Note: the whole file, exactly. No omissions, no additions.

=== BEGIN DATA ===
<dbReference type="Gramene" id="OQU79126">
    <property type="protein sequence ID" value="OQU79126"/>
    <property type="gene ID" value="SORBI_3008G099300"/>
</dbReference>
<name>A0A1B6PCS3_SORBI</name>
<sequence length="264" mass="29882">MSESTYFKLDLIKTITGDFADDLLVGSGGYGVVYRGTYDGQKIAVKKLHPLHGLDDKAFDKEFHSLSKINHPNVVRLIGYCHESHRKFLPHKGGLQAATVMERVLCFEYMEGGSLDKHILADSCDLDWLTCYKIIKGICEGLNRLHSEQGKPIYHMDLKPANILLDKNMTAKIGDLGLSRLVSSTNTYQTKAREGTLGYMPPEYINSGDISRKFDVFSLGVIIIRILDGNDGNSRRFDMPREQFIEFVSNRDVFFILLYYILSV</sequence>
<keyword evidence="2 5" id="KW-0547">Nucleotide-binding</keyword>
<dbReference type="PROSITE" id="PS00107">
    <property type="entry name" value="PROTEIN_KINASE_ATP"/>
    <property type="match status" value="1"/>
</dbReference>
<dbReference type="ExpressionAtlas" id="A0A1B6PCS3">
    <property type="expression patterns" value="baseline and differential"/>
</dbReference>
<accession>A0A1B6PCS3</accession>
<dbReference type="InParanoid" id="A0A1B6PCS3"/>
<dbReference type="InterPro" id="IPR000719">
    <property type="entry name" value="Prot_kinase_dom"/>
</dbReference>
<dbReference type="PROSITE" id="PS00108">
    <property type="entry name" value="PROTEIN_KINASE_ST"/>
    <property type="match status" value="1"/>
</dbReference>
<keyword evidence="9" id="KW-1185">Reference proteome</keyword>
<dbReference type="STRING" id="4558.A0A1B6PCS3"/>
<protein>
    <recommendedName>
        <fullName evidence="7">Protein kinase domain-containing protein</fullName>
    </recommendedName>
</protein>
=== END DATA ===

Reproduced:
<dbReference type="Gramene" id="OQU79126">
    <property type="protein sequence ID" value="OQU79126"/>
    <property type="gene ID" value="SORBI_3008G099300"/>
</dbReference>
<name>A0A1B6PCS3_SORBI</name>
<sequence length="264" mass="29882">MSESTYFKLDLIKTITGDFADDLLVGSGGYGVVYRGTYDGQKIAVKKLHPLHGLDDKAFDKEFHSLSKINHPNVVRLIGYCHESHRKFLPHKGGLQAATVMERVLCFEYMEGGSLDKHILADSCDLDWLTCYKIIKGICEGLNRLHSEQGKPIYHMDLKPANILLDKNMTAKIGDLGLSRLVSSTNTYQTKAREGTLGYMPPEYINSGDISRKFDVFSLGVIIIRILDGNDGNSRRFDMPREQFIEFVSNRDVFFILLYYILSV</sequence>
<keyword evidence="2 5" id="KW-0547">Nucleotide-binding</keyword>
<dbReference type="PROSITE" id="PS00107">
    <property type="entry name" value="PROTEIN_KINASE_ATP"/>
    <property type="match status" value="1"/>
</dbReference>
<dbReference type="ExpressionAtlas" id="A0A1B6PCS3">
    <property type="expression patterns" value="baseline and differential"/>
</dbReference>
<accession>A0A1B6PCS3</accession>
<dbReference type="InParanoid" id="A0A1B6PCS3"/>
<dbReference type="InterPro" id="IPR000719">
    <property type="entry name" value="Prot_kinase_dom"/>
</dbReference>
<dbReference type="PROSITE" id="PS00108">
    <property type="entry name" value="PROTEIN_KINASE_ST"/>
    <property type="match status" value="1"/>
</dbReference>
<keyword evidence="9" id="KW-1185">Reference proteome</keyword>
<dbReference type="STRING" id="4558.A0A1B6PCS3"/>
<protein>
    <recommendedName>
        <fullName evidence="7">Protein kinase domain-containing protein</fullName>
    </recommendedName>
</protein>